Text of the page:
I’m Baganning to Like it Here

Posted by on Feb 6, 2012 in General Travel, Myanmar (Burma) | 3 Comments

I must admit that I haven’t completely fallen in love with Burma. There have been plenty of awe-inspiring moments and a few truly bizarre experiences here and there, but for every cool conversation with monks on a bridge there’s a dumb-ass bus or taxi driver that I want to strangle with my bare hands. It’s been both a rewarding and deeply frustrating experience so far.

After our stay in the hills of Hsipaw, we headed back to Mandalay via bus. To then travel from Mandalay to Bagan, we boarded a boat just west of the city, on the Ayeyarwady’s (aka the Irrawaddy) eastern bank. As the boat’s crew busily loaded the last few passengers and their luggage, I watched a middle-aged woman squat near the river and proceed to brush her teeth with river water – the same river that upstream villages use as a sewer. If anything can make you truly appreciate the conveniences of the western world, it’s watching something like this.

Fruit vendors try to sell food along the shore

Fruit vendors try to sell food along the shore. Similar vendors greeted our boat each time it docked along the way to Bagan. The women are wearing thanaka on their faces (the ubiquitous Burmese sunscreen).

The 9-hour ride downstream was mostly peaceful and uneventful, except for a brief altercation with a couple of older French tourists who apparently thought it was OK to toss banana peels into the river. The husband actually argued that they were biodegradable! Well, yes, but would you like to brush your teeth with banana water? Would you toss them into the Mediterranean? Sigh… We approached Bagan just in time to see the sun set over a couple of temples lining the river.

That's me, sitting in a chair on the deck.

That's me, sitting in a chair on the deck. "Banana Boy" is looking upset, because I just chewed him out (in French) for tossing banana peels into the river. Newsflash for Banana Boy: everything's biodegradable if you wait long enough!

The sun sets as we approach Bagan.

The sun sets as we approach Bagan. These were the first temples we saw.

When we reached shore at Nyaung U, the busiest of 3 villages that make up the Bagan “zone,” we found a couple of taxis and a half dozen horse carts parked at the top of the river bank. The taxis were asking 7000 kyats for the ride to our hotel. The horse carts were… also 7000 kyats. This is the type of illogical experience that drives me a little crazy in this country. The mode of transportation rarely affects the price. You want a top-of-the-line air-conditioned bus with comfy seats? 7000 kyats. A rickety minibus packed with bags of rice and people riding on the roof? 7000 kyats. A cycle rickshaw? Yeah, that’s right, 7000 kyats.

We balked at the taxi rate and walked to the horse carts, and in the process lost the chance to hire one of the 2 cars; they were quickly filled with smarter people. We piled our luggage and ourselves into a horse cart, which maxed out at about 9 miles per hour. 5 minutes outside of town, our driver announced that it was too far for him to take us by horse cart, so he paid a pickup truck “taxi” to drive us the rest of the way. The pickup reeked of diesel fuel and, even though it was completely open in the back, smoked enough to make us nauseous. Our driver sped through the streets of Old Bagan at 120 km/h, completely oblivious to the fact that he had two screaming passengers hanging on for dear life in the pickup’s bed, especially since he hadn’t bothered to even close the tailgate. When we arrived at our hotel, Robin told the driver that he drove like a crazy person. He took it as a compliment.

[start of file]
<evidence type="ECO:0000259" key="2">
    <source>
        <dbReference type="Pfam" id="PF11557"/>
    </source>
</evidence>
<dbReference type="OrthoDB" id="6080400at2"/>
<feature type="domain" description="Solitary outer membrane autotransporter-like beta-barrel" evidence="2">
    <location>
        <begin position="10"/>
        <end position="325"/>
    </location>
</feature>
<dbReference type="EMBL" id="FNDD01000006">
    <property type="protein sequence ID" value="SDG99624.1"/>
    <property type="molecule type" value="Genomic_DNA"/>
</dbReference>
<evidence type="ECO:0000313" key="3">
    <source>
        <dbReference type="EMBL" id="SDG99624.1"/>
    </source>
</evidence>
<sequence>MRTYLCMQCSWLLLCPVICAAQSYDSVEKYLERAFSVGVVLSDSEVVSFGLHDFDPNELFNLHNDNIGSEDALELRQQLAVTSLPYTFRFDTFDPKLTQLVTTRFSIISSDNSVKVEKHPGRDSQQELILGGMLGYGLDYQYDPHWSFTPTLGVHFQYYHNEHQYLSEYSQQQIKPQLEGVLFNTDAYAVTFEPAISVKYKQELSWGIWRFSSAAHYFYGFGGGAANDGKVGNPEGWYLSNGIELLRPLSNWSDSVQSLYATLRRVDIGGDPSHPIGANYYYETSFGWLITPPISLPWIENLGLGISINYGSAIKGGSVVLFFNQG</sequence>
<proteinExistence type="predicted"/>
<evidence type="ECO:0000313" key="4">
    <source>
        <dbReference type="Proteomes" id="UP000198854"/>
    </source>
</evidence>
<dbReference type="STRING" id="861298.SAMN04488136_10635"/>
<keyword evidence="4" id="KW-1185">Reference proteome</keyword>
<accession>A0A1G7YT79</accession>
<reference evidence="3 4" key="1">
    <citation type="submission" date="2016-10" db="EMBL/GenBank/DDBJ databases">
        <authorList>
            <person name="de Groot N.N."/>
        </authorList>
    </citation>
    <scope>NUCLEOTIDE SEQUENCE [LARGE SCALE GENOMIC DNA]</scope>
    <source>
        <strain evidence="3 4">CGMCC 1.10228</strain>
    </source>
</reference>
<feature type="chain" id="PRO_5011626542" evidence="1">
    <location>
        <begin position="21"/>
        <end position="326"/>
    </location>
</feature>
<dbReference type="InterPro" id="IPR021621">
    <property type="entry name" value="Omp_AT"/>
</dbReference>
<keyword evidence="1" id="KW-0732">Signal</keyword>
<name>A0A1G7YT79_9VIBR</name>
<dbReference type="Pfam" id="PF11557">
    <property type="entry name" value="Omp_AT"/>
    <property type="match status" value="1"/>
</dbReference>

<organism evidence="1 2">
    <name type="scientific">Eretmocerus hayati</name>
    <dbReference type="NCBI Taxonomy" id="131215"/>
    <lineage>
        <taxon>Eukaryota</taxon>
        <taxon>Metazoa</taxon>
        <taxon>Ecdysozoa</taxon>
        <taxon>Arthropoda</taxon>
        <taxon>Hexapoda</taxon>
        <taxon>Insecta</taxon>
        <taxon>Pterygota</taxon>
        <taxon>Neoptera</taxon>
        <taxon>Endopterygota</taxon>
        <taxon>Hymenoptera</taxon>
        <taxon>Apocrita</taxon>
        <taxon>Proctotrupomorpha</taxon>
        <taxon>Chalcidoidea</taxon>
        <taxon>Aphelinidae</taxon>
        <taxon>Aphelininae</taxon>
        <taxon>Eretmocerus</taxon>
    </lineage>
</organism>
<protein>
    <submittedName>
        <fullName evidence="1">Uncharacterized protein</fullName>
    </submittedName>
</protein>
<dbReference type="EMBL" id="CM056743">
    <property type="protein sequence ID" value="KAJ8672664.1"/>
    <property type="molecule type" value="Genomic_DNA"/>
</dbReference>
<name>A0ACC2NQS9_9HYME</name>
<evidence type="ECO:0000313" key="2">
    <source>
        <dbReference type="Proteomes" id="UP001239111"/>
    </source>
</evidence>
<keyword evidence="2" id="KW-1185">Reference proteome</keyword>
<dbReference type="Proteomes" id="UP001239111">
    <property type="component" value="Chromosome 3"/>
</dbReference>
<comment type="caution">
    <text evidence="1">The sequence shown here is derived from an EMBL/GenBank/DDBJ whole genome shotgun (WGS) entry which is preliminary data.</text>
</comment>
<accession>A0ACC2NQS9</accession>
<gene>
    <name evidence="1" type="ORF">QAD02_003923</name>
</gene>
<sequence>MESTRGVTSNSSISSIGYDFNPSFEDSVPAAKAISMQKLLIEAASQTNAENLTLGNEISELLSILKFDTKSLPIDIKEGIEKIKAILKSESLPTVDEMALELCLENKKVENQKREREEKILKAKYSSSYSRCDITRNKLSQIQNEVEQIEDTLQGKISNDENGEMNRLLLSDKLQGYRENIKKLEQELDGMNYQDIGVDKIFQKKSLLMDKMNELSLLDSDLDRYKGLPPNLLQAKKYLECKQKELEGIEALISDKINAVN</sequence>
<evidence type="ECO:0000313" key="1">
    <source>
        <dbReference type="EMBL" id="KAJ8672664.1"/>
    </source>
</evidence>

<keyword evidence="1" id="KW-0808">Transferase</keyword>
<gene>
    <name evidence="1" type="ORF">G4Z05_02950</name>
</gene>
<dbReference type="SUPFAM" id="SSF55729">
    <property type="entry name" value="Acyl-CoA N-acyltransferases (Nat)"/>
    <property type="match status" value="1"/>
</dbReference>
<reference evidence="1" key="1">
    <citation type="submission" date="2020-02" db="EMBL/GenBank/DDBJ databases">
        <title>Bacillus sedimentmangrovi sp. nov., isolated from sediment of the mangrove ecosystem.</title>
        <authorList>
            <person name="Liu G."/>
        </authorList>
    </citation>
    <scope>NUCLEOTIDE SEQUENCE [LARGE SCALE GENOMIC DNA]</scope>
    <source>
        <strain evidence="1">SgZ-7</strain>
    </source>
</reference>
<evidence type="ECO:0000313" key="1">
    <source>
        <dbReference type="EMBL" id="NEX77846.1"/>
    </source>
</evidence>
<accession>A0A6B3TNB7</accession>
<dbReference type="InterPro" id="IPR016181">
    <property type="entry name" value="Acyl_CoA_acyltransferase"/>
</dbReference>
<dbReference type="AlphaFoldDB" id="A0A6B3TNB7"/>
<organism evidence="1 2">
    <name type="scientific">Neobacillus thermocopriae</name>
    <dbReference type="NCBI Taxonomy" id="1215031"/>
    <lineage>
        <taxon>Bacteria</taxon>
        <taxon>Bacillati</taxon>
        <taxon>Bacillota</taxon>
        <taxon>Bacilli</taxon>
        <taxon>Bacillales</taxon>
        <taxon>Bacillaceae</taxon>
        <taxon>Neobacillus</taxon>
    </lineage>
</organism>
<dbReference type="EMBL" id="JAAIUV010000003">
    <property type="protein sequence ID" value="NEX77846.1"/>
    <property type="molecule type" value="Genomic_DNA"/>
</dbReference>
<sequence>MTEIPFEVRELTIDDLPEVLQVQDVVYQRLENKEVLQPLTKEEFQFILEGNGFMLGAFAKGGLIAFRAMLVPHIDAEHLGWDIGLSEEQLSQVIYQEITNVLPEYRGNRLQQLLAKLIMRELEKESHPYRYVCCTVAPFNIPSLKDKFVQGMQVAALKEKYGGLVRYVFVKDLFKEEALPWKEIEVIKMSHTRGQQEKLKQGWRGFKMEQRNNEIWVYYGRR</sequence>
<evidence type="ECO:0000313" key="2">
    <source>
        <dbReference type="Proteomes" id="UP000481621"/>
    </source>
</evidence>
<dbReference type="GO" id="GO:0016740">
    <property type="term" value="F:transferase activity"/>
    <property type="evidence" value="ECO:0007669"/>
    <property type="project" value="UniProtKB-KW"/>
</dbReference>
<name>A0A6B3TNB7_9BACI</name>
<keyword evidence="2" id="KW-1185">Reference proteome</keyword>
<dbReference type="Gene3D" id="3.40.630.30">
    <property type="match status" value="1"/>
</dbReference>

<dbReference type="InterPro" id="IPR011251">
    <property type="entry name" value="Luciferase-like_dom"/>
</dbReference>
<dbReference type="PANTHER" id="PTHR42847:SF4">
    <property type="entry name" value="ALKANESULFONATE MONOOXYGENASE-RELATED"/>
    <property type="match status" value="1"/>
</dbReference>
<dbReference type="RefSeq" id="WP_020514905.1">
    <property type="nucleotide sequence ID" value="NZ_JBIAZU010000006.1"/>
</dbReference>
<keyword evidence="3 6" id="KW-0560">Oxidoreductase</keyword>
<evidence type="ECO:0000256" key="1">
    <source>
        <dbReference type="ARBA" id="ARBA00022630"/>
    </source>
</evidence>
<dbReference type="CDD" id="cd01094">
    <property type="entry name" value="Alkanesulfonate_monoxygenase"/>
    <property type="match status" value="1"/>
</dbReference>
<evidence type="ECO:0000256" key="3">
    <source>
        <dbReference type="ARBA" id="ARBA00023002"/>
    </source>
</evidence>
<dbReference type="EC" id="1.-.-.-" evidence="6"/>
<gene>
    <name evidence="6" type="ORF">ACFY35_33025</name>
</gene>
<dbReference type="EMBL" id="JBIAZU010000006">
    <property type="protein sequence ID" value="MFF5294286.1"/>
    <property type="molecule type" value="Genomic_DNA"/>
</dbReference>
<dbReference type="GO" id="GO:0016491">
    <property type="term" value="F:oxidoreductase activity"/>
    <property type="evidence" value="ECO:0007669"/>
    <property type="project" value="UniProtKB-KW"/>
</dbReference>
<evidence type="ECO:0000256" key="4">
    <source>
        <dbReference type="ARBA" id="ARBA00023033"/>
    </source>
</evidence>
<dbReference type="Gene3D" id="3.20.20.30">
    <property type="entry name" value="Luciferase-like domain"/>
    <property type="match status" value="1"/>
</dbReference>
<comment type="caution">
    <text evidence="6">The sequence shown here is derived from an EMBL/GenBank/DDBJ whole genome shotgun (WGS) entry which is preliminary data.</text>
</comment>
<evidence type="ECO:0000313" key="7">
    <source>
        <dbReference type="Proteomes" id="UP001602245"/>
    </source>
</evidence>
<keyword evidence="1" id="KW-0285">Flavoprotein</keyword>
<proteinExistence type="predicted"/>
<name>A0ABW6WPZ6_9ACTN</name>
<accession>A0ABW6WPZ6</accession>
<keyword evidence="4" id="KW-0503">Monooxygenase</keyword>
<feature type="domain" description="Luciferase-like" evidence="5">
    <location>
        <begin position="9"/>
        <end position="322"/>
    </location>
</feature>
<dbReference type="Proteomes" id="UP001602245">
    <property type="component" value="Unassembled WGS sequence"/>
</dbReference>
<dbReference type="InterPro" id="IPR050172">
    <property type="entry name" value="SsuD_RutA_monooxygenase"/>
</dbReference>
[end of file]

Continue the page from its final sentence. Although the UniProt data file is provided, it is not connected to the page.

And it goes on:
Our hotel was in a prime location, on the fringes of New Bagan and steps away from some ancient temples. It offered bikes for $4 a day, so we mapped out a route that covered all of the temples that we deemed worth visiting, ate our standard-issue government-approved breakfast (Tang-like “OJ”, 2 slices of toast, 2 eggs, coffee or tea, and margarine paired with strawberry jam on a little plate), and hit the road:

One of Old Bagan's more generic temples.

One of Old Bagan's more generic temples. This one was cool because no one was in it!

Bagan's crown jewel: Ananda Temple

Bagan's crown jewel: Ananda Pahto.

Vendors in Bagan have established trinket camps outside the most impressive temples, so it’s possible to use them as a proxy for the archaeological value of the structures. More vendors = a more impressive temple. No vendors = something rather generic. The exceptions are temples that are farthest from the main roads and hardest to reach. While the vendors aren’t terribly annoying, it’s sometimes possible to bypass them by using a different temple entrance.

One of the cool frescoes in Ape-ya-da-na

One of the cool frescoes in Ape-ya-da-na.

At lunchtime we rode into Old Bagan and stopped at Be Kind to Animals the Moon, a (strangely-named) vegetarian restaurant that was recommended by guidebooks and TripAdvisor. It was one of the best meals that we’ve had in Burma, and a phenomenal value!

Be Kind to Animals The Moon, you sure make some tasty food!

Be Kind to Animals the Moon, you sure make some tasty food! Our waiter was a little surprised by the number of dishes that we ordered.

We also made a quick stop at the local National League for Democracy booth on the side of the road. I spent a few kyats buying some stickers to help fund their cause:

Aung San Suu Kyi stickers

Aung San Suu Kyi stickers. 6 months ago, this would have gotten some people in serious trouble.

We spent the remainder of the afternoon visiting some of the more spectacular temples, many of which are located in the northeast plain between Old Bagan and New Bagan.  The temples were all built over a period of about 200+ years, starting in 1057 AD. Long story short, King Anawrahta (a Bamar) converted to Buddhism and decided to start building temples befitting his new religion. Subsequent kings kept up the temple building and, at its peak, it’s now estimated that construction began on 1 new temple every two weeks! In 1287, the Mongols overran Bagan and chased away the Bamars. I’m no historian, but my guess is that the Bamar kings squandered their empire’s resources to build monuments to their own greatness and eventually paid the price. It’s not a stretch to imagine that their people were not particularly well cared for during the construction phase, much the way Burma’s people are not currently provided with basic necessities while the military government builds itself a new $4 billion capital.